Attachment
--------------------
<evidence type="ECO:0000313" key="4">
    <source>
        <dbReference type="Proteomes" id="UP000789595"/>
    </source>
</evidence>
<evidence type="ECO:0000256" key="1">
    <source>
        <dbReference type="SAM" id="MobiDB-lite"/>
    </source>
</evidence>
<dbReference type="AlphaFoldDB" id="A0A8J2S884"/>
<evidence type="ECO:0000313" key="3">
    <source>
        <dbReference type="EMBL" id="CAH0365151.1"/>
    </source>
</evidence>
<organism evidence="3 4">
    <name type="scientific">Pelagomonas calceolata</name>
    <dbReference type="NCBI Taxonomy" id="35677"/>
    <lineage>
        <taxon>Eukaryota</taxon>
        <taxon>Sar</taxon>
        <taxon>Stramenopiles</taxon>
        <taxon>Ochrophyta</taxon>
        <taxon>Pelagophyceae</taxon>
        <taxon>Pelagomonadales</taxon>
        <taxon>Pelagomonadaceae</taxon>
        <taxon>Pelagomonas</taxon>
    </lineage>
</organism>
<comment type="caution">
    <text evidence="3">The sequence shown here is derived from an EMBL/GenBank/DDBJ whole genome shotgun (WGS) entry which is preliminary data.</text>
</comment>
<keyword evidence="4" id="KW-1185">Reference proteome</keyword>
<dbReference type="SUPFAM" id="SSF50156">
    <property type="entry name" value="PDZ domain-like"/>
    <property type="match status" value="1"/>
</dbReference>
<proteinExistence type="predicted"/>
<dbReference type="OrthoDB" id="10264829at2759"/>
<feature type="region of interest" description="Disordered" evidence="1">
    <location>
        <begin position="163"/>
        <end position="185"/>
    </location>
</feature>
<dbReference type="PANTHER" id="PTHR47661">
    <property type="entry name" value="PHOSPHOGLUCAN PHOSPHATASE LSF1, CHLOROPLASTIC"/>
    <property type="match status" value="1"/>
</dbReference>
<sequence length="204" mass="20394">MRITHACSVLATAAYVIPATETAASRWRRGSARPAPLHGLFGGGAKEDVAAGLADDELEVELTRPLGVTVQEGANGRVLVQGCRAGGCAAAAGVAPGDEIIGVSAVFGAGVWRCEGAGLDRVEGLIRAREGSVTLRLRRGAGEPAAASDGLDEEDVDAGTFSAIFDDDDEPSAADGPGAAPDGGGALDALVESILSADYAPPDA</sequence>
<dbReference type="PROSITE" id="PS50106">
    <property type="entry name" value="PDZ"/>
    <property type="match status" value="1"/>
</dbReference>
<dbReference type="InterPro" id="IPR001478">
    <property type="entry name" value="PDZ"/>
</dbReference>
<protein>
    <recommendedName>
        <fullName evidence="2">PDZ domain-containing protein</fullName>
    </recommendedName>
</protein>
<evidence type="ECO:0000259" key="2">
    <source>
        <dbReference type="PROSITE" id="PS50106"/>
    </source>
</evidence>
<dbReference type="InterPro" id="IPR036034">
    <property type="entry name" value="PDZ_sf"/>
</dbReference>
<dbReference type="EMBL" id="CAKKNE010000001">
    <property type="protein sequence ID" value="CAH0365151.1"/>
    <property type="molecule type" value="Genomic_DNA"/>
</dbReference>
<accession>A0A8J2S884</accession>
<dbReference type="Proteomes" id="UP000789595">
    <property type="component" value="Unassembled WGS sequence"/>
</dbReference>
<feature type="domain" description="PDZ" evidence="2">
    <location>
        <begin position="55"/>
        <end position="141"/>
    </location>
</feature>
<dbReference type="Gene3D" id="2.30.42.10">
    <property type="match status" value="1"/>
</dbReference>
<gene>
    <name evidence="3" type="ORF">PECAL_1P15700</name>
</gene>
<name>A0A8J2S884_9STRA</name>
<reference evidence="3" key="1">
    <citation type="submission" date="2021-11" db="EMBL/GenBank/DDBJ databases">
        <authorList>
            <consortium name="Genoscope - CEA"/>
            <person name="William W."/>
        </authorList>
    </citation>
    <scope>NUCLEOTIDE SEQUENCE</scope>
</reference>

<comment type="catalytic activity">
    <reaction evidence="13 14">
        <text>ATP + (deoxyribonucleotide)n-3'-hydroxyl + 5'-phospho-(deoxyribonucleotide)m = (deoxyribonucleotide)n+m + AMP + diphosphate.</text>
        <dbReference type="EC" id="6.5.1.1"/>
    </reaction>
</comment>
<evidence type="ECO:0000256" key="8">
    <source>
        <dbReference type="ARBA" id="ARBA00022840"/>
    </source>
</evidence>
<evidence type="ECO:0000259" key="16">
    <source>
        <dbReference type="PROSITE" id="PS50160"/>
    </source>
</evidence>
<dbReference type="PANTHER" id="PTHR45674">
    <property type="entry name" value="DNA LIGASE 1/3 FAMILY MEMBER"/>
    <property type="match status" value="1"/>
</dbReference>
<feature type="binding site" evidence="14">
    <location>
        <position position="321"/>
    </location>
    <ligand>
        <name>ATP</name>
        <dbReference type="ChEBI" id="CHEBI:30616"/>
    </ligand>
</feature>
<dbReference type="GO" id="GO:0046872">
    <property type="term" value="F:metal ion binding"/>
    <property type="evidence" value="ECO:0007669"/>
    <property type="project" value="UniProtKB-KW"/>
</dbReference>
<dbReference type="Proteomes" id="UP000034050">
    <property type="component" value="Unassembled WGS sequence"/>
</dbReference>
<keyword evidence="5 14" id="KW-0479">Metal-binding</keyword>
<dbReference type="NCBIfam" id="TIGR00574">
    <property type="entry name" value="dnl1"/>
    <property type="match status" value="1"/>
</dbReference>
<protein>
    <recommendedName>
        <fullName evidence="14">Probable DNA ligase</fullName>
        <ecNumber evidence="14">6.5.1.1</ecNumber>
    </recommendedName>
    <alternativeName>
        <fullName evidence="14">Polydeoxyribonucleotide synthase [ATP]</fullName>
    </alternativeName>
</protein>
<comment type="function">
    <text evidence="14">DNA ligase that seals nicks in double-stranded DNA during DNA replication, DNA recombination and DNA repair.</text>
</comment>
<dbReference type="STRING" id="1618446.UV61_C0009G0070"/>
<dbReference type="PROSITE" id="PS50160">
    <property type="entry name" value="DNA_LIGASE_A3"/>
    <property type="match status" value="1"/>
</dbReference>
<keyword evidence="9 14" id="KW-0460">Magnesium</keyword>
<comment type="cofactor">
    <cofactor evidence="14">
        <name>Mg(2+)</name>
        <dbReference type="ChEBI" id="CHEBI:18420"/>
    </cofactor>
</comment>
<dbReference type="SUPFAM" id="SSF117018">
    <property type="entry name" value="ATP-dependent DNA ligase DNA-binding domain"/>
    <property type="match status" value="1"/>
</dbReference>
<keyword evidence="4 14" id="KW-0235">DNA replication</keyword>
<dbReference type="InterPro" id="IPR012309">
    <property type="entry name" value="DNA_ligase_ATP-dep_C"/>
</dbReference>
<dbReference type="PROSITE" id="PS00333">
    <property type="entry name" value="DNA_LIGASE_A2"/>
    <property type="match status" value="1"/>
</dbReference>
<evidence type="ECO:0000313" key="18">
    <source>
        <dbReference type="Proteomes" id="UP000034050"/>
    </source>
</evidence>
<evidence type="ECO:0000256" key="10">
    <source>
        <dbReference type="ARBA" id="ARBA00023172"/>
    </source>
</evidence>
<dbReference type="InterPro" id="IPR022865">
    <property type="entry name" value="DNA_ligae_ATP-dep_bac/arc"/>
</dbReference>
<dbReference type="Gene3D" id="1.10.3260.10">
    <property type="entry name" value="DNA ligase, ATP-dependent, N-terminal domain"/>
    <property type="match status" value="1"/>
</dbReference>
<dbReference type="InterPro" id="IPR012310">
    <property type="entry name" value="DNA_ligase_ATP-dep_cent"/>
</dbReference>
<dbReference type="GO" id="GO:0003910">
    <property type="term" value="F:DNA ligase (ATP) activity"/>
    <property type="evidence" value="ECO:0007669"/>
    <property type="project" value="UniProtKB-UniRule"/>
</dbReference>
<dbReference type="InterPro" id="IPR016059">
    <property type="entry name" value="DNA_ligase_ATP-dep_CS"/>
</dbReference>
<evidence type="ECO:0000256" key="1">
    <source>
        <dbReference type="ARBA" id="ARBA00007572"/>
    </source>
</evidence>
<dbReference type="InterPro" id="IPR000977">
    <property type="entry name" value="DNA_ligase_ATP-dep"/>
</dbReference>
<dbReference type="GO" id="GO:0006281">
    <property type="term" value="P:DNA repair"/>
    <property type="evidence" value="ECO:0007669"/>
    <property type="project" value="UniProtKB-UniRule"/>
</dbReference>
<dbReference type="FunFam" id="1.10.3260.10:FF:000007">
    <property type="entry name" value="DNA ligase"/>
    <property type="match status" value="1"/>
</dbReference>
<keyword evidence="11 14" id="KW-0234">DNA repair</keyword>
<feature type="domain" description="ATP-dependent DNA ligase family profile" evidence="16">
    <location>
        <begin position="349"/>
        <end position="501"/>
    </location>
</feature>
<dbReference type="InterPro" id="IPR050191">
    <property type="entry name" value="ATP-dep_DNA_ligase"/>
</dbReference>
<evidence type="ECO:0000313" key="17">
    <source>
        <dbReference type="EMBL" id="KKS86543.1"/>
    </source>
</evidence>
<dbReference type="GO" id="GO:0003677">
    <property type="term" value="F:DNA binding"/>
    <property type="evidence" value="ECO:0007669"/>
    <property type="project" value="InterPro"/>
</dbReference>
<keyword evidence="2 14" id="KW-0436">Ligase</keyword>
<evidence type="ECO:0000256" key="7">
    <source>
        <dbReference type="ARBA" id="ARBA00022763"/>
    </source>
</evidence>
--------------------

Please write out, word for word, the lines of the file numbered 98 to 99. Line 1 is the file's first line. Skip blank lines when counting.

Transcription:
        </authorList>
    </citation>